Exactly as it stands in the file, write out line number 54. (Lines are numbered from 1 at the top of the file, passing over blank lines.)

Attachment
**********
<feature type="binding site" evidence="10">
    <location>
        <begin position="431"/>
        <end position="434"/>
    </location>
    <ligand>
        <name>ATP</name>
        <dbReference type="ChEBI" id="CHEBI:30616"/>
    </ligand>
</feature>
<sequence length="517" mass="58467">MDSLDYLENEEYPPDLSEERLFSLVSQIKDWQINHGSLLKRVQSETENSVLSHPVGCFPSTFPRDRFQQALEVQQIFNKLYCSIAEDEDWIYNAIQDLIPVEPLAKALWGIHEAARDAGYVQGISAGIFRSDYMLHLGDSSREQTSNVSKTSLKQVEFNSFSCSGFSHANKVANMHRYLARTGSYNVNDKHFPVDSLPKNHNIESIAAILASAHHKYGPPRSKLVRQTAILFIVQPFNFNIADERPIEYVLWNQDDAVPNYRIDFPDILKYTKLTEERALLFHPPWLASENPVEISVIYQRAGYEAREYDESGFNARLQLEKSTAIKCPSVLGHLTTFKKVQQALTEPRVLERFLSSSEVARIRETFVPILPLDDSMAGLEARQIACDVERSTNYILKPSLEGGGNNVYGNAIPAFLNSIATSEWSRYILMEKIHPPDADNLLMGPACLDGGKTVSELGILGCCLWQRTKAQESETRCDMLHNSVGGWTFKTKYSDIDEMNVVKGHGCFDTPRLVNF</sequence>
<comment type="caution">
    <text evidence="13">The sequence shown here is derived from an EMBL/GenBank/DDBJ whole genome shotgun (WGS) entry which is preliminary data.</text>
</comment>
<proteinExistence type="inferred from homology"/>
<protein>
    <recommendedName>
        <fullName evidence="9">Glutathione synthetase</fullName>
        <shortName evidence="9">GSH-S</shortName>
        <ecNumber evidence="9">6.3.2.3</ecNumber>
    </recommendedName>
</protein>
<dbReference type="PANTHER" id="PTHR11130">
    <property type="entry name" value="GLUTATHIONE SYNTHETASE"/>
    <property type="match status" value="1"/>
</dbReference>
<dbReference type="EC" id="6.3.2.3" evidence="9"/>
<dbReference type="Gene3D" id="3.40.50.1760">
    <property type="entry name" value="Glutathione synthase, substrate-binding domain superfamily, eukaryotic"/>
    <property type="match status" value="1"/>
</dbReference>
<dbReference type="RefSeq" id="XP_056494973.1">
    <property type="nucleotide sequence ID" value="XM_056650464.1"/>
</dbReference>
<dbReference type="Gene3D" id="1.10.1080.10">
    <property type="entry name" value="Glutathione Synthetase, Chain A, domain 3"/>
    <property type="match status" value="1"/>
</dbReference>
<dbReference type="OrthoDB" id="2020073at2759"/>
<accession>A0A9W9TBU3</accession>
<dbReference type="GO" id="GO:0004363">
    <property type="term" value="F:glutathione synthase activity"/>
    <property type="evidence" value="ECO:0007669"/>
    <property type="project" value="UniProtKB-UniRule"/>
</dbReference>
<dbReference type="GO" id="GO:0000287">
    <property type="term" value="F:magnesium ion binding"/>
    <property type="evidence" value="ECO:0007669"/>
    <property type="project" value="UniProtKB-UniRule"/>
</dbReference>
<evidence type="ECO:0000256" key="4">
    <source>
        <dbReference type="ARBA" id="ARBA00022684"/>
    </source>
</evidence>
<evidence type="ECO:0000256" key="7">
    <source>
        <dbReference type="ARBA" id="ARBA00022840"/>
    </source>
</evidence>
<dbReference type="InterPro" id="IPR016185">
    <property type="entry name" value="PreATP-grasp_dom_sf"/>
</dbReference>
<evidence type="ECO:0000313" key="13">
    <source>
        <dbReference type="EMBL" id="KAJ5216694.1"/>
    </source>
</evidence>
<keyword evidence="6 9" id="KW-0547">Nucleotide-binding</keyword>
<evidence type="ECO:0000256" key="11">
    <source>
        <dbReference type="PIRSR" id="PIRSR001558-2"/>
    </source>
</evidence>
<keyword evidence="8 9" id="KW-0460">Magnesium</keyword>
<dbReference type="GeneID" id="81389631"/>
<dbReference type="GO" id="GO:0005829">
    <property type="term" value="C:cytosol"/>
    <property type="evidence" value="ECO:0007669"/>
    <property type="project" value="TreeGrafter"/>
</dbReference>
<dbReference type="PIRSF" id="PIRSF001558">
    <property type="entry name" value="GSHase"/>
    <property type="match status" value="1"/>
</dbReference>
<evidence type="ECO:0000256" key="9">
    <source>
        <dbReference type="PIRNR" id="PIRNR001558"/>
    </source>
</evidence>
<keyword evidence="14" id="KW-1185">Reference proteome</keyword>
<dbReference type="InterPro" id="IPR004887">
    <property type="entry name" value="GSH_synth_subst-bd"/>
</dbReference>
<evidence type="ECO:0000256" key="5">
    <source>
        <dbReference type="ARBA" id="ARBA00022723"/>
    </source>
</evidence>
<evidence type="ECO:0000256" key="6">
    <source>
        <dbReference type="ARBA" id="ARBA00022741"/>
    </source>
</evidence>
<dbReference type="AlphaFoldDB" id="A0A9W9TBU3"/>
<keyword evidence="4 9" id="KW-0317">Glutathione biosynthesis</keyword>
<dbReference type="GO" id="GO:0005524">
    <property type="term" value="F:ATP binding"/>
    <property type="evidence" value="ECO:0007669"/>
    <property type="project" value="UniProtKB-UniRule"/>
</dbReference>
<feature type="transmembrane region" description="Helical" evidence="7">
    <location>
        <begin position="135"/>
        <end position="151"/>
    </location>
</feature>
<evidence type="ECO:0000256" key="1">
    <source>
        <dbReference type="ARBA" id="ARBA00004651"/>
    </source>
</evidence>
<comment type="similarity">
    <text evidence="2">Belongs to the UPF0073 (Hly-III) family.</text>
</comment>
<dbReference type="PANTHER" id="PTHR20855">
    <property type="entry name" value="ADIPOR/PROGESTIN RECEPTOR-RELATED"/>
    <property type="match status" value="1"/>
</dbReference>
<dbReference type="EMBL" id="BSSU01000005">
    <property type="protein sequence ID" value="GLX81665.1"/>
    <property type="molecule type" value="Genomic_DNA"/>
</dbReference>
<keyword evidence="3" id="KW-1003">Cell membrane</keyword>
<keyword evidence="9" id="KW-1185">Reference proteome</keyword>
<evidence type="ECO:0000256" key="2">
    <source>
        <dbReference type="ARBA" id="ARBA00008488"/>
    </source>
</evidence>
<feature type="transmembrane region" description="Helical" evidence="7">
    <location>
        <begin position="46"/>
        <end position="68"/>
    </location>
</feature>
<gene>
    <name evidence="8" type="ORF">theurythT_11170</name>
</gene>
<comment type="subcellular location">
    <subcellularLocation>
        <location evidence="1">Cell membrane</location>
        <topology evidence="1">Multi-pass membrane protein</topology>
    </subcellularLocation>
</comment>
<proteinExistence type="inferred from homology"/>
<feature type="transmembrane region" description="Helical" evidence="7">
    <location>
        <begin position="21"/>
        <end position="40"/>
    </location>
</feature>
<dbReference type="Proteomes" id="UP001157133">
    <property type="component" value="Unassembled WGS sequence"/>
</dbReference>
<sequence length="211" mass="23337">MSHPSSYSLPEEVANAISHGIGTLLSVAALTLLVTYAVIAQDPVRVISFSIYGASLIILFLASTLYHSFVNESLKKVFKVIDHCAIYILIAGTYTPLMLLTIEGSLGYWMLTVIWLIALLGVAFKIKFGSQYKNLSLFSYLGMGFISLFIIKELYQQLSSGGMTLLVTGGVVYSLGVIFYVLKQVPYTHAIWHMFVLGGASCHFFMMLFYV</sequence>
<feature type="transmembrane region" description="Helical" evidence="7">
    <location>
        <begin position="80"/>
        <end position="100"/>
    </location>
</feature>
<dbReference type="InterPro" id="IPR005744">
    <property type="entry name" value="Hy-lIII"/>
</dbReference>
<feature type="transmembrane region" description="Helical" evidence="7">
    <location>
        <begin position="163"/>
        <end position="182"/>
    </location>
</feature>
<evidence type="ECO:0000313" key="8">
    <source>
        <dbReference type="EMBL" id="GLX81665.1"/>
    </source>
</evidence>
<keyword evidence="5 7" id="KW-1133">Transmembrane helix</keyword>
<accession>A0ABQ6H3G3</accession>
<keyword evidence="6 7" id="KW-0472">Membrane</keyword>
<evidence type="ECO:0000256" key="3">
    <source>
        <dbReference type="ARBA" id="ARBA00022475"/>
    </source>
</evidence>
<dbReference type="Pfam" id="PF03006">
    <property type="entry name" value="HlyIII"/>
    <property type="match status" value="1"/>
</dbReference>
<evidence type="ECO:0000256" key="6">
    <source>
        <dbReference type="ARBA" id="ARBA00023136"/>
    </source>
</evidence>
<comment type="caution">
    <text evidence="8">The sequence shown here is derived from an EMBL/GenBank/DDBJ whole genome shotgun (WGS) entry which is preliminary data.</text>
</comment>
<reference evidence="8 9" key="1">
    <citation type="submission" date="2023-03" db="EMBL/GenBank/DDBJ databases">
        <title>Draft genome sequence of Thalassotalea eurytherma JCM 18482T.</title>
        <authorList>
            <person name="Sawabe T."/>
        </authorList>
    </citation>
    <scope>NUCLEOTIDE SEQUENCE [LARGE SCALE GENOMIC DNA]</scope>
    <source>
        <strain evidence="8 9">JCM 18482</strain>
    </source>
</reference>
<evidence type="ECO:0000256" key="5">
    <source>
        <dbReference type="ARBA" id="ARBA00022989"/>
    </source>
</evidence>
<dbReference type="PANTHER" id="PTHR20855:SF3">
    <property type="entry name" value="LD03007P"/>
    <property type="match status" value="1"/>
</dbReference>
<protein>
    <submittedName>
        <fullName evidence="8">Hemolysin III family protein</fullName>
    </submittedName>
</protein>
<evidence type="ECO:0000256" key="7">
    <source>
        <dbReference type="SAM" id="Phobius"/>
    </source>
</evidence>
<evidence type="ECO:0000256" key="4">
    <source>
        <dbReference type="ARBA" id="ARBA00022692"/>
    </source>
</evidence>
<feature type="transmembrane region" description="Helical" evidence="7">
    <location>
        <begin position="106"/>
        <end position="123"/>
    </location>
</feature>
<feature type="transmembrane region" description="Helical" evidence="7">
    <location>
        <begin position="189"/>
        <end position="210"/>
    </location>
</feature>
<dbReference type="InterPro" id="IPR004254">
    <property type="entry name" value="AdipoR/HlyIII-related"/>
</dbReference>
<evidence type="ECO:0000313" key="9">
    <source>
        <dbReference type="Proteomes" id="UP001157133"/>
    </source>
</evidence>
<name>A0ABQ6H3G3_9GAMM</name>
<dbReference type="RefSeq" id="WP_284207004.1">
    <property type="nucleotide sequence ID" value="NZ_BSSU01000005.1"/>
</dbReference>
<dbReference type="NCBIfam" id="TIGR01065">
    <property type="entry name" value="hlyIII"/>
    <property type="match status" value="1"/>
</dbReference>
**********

    </source>